St Joseph's principal Andrew Kendall (right) says the school will participate in industrial action, along with other Catholic schools around Queensland.
St Joseph's principal Andrew Kendall (right) says the school will participate in industrial action, along with other Catholic schools around Queensland.

Work bans start at St Joseph’s as part of industrial action

MORE than 7000 Queensland teachers and support staff from 195 Catholic schools have commenced work bans after failing to negotiate with employers over workload and wage parity.

This will include banning staff meeting attendance, duties during scheduled meal breaks, supervision lessons or cover periods, playground/transport supervision (with the exception of real safety risks for students) and employer requests for data collection or analysis.

A teacher strike has been avoided after a meeting between the Independent Education Union of Australia and Catholic school employers but the work bans would go ahead.

St Joseph’s Stanthorpe principal Andrew Kendall said while they will participate in the action, it won’t be to the detriment of students.

“This action is part of negotiations towards an enhanced Enterprise Bargaining Agreement and may range from withdrawal from attendance at staff meetings and other partial work bans,” Mr Kendall said.

“However, it does not involve strike action.

“The education and wellbeing of students remains the primary concern of all schools.

“The industrial action is not expected to interfere with classroom teaching at this stage and

alternative arrangements will be put in place should that be necessary.”

He said the school would notify parents if anything was to change.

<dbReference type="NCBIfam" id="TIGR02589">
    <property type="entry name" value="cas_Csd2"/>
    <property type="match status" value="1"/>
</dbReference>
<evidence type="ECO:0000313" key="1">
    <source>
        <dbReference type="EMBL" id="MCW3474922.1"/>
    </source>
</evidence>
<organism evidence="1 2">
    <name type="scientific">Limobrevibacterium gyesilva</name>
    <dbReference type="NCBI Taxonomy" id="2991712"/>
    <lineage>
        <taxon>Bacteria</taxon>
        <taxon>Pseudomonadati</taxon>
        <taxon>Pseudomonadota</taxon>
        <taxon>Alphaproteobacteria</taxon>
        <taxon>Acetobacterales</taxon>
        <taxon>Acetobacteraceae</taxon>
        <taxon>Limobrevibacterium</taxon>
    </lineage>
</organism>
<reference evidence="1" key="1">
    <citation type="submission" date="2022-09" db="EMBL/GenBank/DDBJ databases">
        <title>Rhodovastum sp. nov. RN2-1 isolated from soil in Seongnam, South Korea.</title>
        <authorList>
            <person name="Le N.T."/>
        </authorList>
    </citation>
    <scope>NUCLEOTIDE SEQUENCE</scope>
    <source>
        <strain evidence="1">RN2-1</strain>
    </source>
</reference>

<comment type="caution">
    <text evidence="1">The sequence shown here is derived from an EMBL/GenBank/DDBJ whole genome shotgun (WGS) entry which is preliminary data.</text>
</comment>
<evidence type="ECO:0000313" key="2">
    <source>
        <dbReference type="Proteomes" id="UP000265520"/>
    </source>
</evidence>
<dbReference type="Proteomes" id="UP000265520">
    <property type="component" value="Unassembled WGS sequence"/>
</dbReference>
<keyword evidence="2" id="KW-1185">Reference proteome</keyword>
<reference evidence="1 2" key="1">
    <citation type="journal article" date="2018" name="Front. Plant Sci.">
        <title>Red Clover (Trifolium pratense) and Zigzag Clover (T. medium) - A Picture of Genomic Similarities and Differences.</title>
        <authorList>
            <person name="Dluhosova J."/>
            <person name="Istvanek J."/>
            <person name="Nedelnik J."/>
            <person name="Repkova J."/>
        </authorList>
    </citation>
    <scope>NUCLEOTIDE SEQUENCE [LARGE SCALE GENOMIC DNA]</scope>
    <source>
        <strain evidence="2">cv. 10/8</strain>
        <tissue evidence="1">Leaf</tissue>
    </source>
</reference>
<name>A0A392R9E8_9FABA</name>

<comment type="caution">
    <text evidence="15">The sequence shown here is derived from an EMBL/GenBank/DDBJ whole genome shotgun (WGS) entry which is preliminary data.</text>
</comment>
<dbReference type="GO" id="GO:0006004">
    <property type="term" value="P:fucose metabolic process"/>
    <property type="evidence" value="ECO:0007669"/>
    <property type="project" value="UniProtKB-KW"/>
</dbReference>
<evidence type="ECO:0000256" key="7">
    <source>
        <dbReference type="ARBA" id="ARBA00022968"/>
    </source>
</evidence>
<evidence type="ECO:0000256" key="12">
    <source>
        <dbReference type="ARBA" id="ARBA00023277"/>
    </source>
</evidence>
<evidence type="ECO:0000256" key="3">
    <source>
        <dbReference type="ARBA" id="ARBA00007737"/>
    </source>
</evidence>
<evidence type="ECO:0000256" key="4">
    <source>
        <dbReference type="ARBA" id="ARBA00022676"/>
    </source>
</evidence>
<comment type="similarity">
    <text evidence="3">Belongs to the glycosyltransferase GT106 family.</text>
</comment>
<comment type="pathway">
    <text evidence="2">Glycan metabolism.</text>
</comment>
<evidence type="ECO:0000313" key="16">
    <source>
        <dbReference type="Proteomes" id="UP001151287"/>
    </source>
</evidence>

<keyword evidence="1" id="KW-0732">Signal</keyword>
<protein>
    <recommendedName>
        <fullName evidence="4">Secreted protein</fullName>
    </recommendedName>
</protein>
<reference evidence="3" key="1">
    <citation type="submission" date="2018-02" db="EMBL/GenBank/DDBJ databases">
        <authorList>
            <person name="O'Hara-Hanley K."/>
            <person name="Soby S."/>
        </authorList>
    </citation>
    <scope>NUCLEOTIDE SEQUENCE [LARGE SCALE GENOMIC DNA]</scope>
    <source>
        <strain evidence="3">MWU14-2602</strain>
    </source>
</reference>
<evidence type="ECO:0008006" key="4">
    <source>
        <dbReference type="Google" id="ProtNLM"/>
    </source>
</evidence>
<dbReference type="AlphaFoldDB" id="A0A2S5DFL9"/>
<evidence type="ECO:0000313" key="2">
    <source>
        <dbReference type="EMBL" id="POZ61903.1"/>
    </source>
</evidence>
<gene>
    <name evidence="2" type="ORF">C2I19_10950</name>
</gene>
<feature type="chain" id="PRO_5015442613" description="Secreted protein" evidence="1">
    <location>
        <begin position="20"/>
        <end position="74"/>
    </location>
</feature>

“Negotiations with the union will continue in good faith with the goal of reaching a

resolution in the near future,” he said.

Independent Education Union of Australia – Queensland and Northern Territory Branch Secretary Terry Burke said while they’ve had some positive discussions, critical employee concerns regarding workload and maintaining wage parity with the state sector remain unresolved.

“Our members are ready to resolve the negotiations and as such have tabled a further position which would address these remaining critical employee concerns.

“The onus is now on the employers to finalise these negotiations and until they do so, the work bans authorised to take place in 195 Queensland Catholic schools will continue.”

Mr Burke said strike action could not be ruled out at this stage.

“Taking strike action is an absolute last resort for employees and would only be the result of the failure of Queensland Catholic school employers to address these remaining, significant staff concerns.”

A further negotiation meeting with Queensland Catholic school employers is scheduled for Wednesday, November 27.

Stanthorpe Border Post

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